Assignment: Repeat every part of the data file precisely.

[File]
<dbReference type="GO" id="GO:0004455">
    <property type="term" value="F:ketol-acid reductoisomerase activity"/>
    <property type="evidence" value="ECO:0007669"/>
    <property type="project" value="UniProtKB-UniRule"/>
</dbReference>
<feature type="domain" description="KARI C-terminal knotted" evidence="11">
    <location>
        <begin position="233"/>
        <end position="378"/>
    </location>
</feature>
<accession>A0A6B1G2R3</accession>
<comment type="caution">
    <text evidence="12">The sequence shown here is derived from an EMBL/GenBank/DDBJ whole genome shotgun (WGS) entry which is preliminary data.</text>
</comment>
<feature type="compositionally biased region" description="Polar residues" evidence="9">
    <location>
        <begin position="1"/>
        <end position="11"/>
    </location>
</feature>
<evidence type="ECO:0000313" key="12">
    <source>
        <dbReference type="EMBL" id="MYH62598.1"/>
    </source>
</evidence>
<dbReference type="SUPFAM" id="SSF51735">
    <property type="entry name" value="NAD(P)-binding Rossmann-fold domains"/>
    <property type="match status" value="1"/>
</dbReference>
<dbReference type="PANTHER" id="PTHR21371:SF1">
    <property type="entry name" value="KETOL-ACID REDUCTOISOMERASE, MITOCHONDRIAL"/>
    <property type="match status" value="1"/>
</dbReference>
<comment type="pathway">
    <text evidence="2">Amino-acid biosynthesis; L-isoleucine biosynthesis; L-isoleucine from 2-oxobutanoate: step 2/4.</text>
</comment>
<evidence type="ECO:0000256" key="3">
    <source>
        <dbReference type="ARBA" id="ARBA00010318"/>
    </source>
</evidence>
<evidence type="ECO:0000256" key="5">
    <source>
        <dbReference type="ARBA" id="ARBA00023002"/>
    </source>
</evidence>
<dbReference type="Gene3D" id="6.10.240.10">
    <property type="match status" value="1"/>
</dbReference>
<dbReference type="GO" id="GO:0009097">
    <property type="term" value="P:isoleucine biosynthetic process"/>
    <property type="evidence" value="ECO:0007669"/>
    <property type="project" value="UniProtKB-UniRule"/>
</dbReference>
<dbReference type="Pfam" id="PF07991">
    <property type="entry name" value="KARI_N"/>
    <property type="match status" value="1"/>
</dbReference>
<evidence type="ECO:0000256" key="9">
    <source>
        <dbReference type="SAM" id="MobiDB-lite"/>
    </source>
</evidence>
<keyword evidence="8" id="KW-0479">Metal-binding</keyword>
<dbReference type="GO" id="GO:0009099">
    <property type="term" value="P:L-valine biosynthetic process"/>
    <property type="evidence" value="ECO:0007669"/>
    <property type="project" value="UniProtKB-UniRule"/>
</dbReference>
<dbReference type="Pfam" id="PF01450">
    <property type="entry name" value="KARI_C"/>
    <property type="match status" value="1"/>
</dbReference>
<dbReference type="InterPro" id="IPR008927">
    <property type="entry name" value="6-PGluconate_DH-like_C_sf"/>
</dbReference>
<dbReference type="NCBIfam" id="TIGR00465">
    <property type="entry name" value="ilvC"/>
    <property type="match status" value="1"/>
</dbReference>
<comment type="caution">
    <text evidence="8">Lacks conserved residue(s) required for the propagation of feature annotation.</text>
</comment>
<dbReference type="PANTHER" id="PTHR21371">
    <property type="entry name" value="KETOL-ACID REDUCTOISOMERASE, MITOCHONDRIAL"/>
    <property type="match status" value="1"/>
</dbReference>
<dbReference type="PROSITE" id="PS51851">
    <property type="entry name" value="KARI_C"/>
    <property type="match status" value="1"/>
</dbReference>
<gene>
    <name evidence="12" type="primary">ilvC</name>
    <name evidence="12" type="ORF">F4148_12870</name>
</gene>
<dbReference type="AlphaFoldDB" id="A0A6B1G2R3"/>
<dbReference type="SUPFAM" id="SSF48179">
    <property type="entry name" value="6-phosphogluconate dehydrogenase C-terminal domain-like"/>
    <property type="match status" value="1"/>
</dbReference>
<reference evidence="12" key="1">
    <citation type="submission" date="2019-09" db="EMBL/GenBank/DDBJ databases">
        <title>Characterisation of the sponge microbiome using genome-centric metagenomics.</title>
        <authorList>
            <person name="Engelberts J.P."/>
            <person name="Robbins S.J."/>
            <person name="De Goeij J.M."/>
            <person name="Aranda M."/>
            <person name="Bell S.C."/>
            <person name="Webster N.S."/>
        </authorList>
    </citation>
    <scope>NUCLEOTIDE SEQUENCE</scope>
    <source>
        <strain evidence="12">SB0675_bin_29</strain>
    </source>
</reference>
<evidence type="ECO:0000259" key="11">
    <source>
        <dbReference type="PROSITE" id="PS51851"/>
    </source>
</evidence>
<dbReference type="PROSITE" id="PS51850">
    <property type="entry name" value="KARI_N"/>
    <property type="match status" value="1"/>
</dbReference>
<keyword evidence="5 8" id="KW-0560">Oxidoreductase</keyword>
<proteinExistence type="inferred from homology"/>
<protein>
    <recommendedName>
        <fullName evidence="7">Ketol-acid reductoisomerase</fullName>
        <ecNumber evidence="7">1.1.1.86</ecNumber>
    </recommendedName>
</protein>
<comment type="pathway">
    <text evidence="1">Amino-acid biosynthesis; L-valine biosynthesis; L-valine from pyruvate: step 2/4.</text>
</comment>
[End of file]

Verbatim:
<dbReference type="GO" id="GO:0004455">
    <property type="term" value="F:ketol-acid reductoisomerase activity"/>
    <property type="evidence" value="ECO:0007669"/>
    <property type="project" value="UniProtKB-UniRule"/>
</dbReference>
<feature type="domain" description="KARI C-terminal knotted" evidence="11">
    <location>
        <begin position="233"/>
        <end position="378"/>
    </location>
</feature>
<accession>A0A6B1G2R3</accession>
<comment type="caution">
    <text evidence="12">The sequence shown here is derived from an EMBL/GenBank/DDBJ whole genome shotgun (WGS) entry which is preliminary data.</text>
</comment>
<feature type="compositionally biased region" description="Polar residues" evidence="9">
    <location>
        <begin position="1"/>
        <end position="11"/>
    </location>
</feature>
<evidence type="ECO:0000313" key="12">
    <source>
        <dbReference type="EMBL" id="MYH62598.1"/>
    </source>
</evidence>
<dbReference type="SUPFAM" id="SSF51735">
    <property type="entry name" value="NAD(P)-binding Rossmann-fold domains"/>
    <property type="match status" value="1"/>
</dbReference>
<dbReference type="PANTHER" id="PTHR21371:SF1">
    <property type="entry name" value="KETOL-ACID REDUCTOISOMERASE, MITOCHONDRIAL"/>
    <property type="match status" value="1"/>
</dbReference>
<comment type="pathway">
    <text evidence="2">Amino-acid biosynthesis; L-isoleucine biosynthesis; L-isoleucine from 2-oxobutanoate: step 2/4.</text>
</comment>
<evidence type="ECO:0000256" key="3">
    <source>
        <dbReference type="ARBA" id="ARBA00010318"/>
    </source>
</evidence>
<evidence type="ECO:0000256" key="5">
    <source>
        <dbReference type="ARBA" id="ARBA00023002"/>
    </source>
</evidence>
<dbReference type="Gene3D" id="6.10.240.10">
    <property type="match status" value="1"/>
</dbReference>
<dbReference type="GO" id="GO:0009097">
    <property type="term" value="P:isoleucine biosynthetic process"/>
    <property type="evidence" value="ECO:0007669"/>
    <property type="project" value="UniProtKB-UniRule"/>
</dbReference>
<dbReference type="Pfam" id="PF07991">
    <property type="entry name" value="KARI_N"/>
    <property type="match status" value="1"/>
</dbReference>
<evidence type="ECO:0000256" key="9">
    <source>
        <dbReference type="SAM" id="MobiDB-lite"/>
    </source>
</evidence>
<keyword evidence="8" id="KW-0479">Metal-binding</keyword>
<dbReference type="GO" id="GO:0009099">
    <property type="term" value="P:L-valine biosynthetic process"/>
    <property type="evidence" value="ECO:0007669"/>
    <property type="project" value="UniProtKB-UniRule"/>
</dbReference>
<dbReference type="Pfam" id="PF01450">
    <property type="entry name" value="KARI_C"/>
    <property type="match status" value="1"/>
</dbReference>
<dbReference type="InterPro" id="IPR008927">
    <property type="entry name" value="6-PGluconate_DH-like_C_sf"/>
</dbReference>
<dbReference type="NCBIfam" id="TIGR00465">
    <property type="entry name" value="ilvC"/>
    <property type="match status" value="1"/>
</dbReference>
<comment type="caution">
    <text evidence="8">Lacks conserved residue(s) required for the propagation of feature annotation.</text>
</comment>
<dbReference type="PANTHER" id="PTHR21371">
    <property type="entry name" value="KETOL-ACID REDUCTOISOMERASE, MITOCHONDRIAL"/>
    <property type="match status" value="1"/>
</dbReference>
<dbReference type="PROSITE" id="PS51851">
    <property type="entry name" value="KARI_C"/>
    <property type="match status" value="1"/>
</dbReference>
<gene>
    <name evidence="12" type="primary">ilvC</name>
    <name evidence="12" type="ORF">F4148_12870</name>
</gene>
<dbReference type="AlphaFoldDB" id="A0A6B1G2R3"/>
<dbReference type="SUPFAM" id="SSF48179">
    <property type="entry name" value="6-phosphogluconate dehydrogenase C-terminal domain-like"/>
    <property type="match status" value="1"/>
</dbReference>
<reference evidence="12" key="1">
    <citation type="submission" date="2019-09" db="EMBL/GenBank/DDBJ databases">
        <title>Characterisation of the sponge microbiome using genome-centric metagenomics.</title>
        <authorList>
            <person name="Engelberts J.P."/>
            <person name="Robbins S.J."/>
            <person name="De Goeij J.M."/>
            <person name="Aranda M."/>
            <person name="Bell S.C."/>
            <person name="Webster N.S."/>
        </authorList>
    </citation>
    <scope>NUCLEOTIDE SEQUENCE</scope>
    <source>
        <strain evidence="12">SB0675_bin_29</strain>
    </source>
</reference>
<evidence type="ECO:0000259" key="11">
    <source>
        <dbReference type="PROSITE" id="PS51851"/>
    </source>
</evidence>
<dbReference type="PROSITE" id="PS51850">
    <property type="entry name" value="KARI_N"/>
    <property type="match status" value="1"/>
</dbReference>
<keyword evidence="5 8" id="KW-0560">Oxidoreductase</keyword>
<proteinExistence type="inferred from homology"/>
<protein>
    <recommendedName>
        <fullName evidence="7">Ketol-acid reductoisomerase</fullName>
        <ecNumber evidence="7">1.1.1.86</ecNumber>
    </recommendedName>
</protein>
<comment type="pathway">
    <text evidence="1">Amino-acid biosynthesis; L-valine biosynthesis; L-valine from pyruvate: step 2/4.</text>
</comment>